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Browse Prior Art Database

Electrostatic Information Storage Using a Force Microscope

IP.com Disclosure Number: IPCOM000100451D
Original Publication Date: 1990-Apr-01
Included in the Prior Art Database: 2005-Mar-15
Document File: 2 page(s) / 81K

Publishing Venue

IBM

Related People

Hadziioannou, G: AUTHOR [+4]

Abstract

Disclosed is the use of a force microscope to both write and image electrostatic charge on an insulating surface. Both positive and negative charge regions can be written and the sign of the charge can be determined from the microscope image.

This text was extracted from an ASCII text file.
This is the abbreviated version, containing approximately 52% of the total text.

Electrostatic Information Storage Using a Force Microscope

       Disclosed is the use of a force microscope to both write
and image electrostatic charge on an insulating surface.  Both
positive and negative charge regions can be written and the sign of
the charge can be determined from the microscope image.

      A force microscope consists of a lever and tip assembly which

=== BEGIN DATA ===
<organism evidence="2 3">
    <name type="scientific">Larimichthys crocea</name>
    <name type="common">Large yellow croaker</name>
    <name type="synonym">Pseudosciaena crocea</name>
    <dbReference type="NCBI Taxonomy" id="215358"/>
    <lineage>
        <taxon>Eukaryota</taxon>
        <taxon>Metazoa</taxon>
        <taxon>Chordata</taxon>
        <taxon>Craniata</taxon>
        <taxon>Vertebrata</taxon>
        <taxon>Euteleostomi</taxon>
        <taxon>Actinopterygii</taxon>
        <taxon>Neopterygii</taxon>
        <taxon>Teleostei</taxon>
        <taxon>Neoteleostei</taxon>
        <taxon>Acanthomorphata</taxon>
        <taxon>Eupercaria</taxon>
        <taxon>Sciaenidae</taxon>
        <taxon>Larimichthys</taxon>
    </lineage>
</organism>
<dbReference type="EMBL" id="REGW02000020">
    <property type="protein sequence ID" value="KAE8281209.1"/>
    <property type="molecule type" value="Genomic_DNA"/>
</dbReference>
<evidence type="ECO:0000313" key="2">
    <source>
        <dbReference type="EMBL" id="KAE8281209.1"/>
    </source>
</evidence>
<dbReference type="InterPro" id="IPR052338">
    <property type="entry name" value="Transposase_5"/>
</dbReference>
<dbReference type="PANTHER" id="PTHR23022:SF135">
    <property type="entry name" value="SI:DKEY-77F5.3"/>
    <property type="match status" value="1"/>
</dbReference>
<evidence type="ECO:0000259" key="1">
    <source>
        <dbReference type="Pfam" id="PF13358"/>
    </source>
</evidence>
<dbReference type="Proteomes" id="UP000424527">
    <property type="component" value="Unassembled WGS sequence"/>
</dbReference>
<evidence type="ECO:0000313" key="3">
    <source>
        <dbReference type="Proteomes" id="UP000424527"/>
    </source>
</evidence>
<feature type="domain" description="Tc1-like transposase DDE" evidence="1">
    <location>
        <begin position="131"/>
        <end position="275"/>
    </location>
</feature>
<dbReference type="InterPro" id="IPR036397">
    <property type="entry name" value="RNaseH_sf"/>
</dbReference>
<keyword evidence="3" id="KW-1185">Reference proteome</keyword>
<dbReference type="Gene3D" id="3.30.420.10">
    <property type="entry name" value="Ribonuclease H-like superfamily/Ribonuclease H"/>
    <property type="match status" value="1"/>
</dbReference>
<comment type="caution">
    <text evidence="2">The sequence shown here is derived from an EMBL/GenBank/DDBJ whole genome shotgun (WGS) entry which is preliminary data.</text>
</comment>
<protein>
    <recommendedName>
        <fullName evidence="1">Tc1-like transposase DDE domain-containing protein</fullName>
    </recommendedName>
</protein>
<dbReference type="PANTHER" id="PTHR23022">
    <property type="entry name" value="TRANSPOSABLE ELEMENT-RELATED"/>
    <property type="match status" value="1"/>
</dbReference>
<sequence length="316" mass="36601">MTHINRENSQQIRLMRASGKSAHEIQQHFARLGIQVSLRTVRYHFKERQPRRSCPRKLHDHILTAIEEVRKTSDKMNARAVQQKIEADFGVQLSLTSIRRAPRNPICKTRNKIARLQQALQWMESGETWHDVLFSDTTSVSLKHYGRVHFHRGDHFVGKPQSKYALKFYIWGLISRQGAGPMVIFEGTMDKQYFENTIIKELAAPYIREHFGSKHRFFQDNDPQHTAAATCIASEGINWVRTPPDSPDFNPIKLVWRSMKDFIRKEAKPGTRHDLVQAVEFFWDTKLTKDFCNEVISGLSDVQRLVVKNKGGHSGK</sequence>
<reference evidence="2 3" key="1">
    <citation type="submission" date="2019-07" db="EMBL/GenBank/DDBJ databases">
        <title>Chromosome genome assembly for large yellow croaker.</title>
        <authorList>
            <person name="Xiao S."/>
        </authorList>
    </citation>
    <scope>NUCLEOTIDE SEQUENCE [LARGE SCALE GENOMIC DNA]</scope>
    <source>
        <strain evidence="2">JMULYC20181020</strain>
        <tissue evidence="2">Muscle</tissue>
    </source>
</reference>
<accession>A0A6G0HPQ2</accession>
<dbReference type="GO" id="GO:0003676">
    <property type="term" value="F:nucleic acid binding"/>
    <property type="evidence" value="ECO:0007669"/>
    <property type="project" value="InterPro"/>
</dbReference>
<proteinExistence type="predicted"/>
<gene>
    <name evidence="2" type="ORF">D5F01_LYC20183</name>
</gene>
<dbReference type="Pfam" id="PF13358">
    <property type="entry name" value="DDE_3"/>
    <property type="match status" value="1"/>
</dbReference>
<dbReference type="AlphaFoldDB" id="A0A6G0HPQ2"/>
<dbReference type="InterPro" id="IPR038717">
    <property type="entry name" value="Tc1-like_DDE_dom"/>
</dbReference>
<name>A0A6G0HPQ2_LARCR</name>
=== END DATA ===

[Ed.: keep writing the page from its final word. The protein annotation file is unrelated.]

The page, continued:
scans over a surface and a sensor which measures the lever
deflection.  For example, the lever can be an electrochemically
etched wire bent near its end and the sensor an optical fiber based
interferometer (1).  The lever can also be oscillated near its
resonant frequency and shifts in this frequence, due to changes in
the force gradient, are detected with the sensor.  A feedback circuit
can be used to maintain the tip at either constant force or constant
force gradient.

      To write charge, a voltage pulse is applied to the tip while it
is just above the surface.  The sign of the deposited charge will be
the same as the sign of the voltage.  The tip is then grounded and
used to read the charge by scanning contours of constant force
gradient.

      If the tip scans over a charge region on the surface, the
charge will cause an increased attractive force between the tip and
sample.  In order to maintain a constant force gradient, the
tip-to-surface distance will increase and a "bump" will occur in the
contour of constant force gradient. The sign of the charge can be
determined by applying a bias voltage between the grounded tip and
electrode on the back of the sample (2).  If this voltage is opposite
in sign from the surface charge, then the tip will feel a reduction
in the attractive force as it scans over the surface charge and the
contour of constant force gradient will become a dip, as shown in the
figure.  Thus, the sign of the charge can be determined.

      Alte...